We lost our mother 33 years ago to Leukemia. She was only 62 and young at heart and an avid sailor and a brilliant cook with a large library of cookbooks. The best of which was her own handwritten collection of recipes collected in the 40s and 50s. When momma got sick, our father became the cook at home. Several years after she died he married Laila a much younger women. Their prenuptial agreement was basically that he would shop and cook and she would clean. When they moved aboard their book I inherited momma’s cookbooks except for those few gems that my father kept for himself, the best of which was that old college notebook. Invariably my siblings and I would call daddy at Christmas desperate for a cookie recipe. For while momma was an exceptional cook she never really taught us how. When handling the boat became more work than fun, daddy and Laila bought a simple house on a canal in Florida. That landlocked Christmas my father at 72 bought himself a computer taught himself to type and painstakingly copied the fragile pages of momma’s manuscript, recipe by recipe, page by page. By then he had been the cook at home for over 10 years. While daddy transcribed momma’s notes, Laila baked. For Christmas that year each of us four kids that year received not only a copy of the marvelous recipes but also tins of cookies a dozen each of a dozen varieties, each labeled with a recipe title and a page number in the book. It was the most thoughtful gift that I had ever received and I continue to find wonderful ideas among the recipes. The notebook also contains her lengthy and precise directions for making Danish pastry for scratch which we always had first thing on Christmas morning before we went outside for oysters and champagne. Before the ham biscuits. The quail. The ambrosia, the cookies and the eggnog. Now that I’ve got the recipes I still don’t see how she managed it all.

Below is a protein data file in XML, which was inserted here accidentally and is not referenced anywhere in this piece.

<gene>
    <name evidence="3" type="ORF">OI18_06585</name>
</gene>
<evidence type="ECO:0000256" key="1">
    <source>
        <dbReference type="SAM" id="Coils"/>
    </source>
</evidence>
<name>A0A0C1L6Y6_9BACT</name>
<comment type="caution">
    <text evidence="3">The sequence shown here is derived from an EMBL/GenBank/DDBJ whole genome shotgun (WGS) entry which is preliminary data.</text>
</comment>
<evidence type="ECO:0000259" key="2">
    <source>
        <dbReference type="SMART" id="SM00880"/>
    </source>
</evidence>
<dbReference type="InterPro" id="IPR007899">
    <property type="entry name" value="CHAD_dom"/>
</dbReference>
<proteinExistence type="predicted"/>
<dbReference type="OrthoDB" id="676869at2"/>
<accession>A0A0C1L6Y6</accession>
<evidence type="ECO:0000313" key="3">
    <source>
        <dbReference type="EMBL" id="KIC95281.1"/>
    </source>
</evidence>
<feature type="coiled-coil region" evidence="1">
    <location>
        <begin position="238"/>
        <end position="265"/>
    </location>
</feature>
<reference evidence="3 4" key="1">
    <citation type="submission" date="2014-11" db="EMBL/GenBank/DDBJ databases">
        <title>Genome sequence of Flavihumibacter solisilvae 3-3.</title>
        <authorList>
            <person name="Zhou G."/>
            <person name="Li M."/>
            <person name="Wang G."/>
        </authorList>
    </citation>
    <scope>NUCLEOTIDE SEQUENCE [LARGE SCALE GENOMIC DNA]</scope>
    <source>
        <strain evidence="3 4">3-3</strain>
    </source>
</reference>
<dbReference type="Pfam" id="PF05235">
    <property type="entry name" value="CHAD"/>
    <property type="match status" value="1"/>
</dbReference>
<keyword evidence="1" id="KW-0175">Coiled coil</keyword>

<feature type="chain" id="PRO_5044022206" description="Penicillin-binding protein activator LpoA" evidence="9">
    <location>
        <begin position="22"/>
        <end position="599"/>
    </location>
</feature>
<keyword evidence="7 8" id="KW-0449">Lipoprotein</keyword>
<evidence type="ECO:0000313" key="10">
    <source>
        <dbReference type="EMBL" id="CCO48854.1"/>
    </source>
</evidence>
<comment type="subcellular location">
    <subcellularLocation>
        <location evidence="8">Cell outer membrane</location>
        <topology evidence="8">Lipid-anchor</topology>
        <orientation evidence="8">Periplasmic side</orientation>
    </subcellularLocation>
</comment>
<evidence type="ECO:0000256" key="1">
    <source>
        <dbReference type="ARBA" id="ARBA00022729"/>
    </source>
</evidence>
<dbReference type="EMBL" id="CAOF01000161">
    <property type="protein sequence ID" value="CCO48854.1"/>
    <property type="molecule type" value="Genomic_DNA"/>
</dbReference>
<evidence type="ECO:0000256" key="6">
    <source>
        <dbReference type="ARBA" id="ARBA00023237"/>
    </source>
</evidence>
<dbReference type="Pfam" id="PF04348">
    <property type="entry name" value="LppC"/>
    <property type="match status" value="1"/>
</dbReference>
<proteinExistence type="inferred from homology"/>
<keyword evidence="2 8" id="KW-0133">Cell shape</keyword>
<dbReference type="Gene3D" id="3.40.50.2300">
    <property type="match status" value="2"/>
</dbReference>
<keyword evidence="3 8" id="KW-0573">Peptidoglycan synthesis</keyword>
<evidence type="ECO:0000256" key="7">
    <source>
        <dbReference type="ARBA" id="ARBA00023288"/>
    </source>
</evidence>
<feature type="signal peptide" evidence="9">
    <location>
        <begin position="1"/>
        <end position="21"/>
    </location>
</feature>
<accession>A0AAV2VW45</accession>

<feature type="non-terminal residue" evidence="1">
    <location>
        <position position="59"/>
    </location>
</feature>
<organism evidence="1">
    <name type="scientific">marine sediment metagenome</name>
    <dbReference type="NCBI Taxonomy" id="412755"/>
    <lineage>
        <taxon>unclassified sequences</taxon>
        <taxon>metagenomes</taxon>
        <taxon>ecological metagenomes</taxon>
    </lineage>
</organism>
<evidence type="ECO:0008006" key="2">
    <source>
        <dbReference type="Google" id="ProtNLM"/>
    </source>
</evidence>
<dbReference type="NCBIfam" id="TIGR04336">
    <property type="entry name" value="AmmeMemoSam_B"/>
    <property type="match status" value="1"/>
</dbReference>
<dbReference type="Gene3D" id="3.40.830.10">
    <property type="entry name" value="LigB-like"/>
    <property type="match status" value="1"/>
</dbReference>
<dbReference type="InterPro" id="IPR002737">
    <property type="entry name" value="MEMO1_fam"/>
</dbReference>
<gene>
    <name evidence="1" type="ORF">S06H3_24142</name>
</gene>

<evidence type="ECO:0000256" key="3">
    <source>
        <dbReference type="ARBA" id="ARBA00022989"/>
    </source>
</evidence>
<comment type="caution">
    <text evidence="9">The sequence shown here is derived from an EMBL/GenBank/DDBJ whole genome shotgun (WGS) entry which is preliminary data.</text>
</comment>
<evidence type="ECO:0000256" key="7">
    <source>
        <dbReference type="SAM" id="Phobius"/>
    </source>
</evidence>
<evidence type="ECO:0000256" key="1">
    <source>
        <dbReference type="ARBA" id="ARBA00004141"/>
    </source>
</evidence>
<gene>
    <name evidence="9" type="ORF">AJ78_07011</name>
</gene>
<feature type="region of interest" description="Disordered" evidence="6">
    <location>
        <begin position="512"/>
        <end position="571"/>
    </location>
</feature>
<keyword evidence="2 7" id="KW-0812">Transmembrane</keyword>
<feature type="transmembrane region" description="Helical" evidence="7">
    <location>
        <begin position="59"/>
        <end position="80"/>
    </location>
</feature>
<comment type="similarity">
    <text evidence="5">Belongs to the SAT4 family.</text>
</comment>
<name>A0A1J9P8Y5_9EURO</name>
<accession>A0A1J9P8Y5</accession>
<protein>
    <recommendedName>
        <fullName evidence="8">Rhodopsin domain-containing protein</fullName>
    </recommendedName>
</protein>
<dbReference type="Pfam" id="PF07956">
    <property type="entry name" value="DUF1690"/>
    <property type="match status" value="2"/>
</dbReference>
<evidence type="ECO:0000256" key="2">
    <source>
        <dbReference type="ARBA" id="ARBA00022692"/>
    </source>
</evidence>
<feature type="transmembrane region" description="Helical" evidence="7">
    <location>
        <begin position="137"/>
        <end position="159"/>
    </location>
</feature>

Jennifer S. from Seattle, WA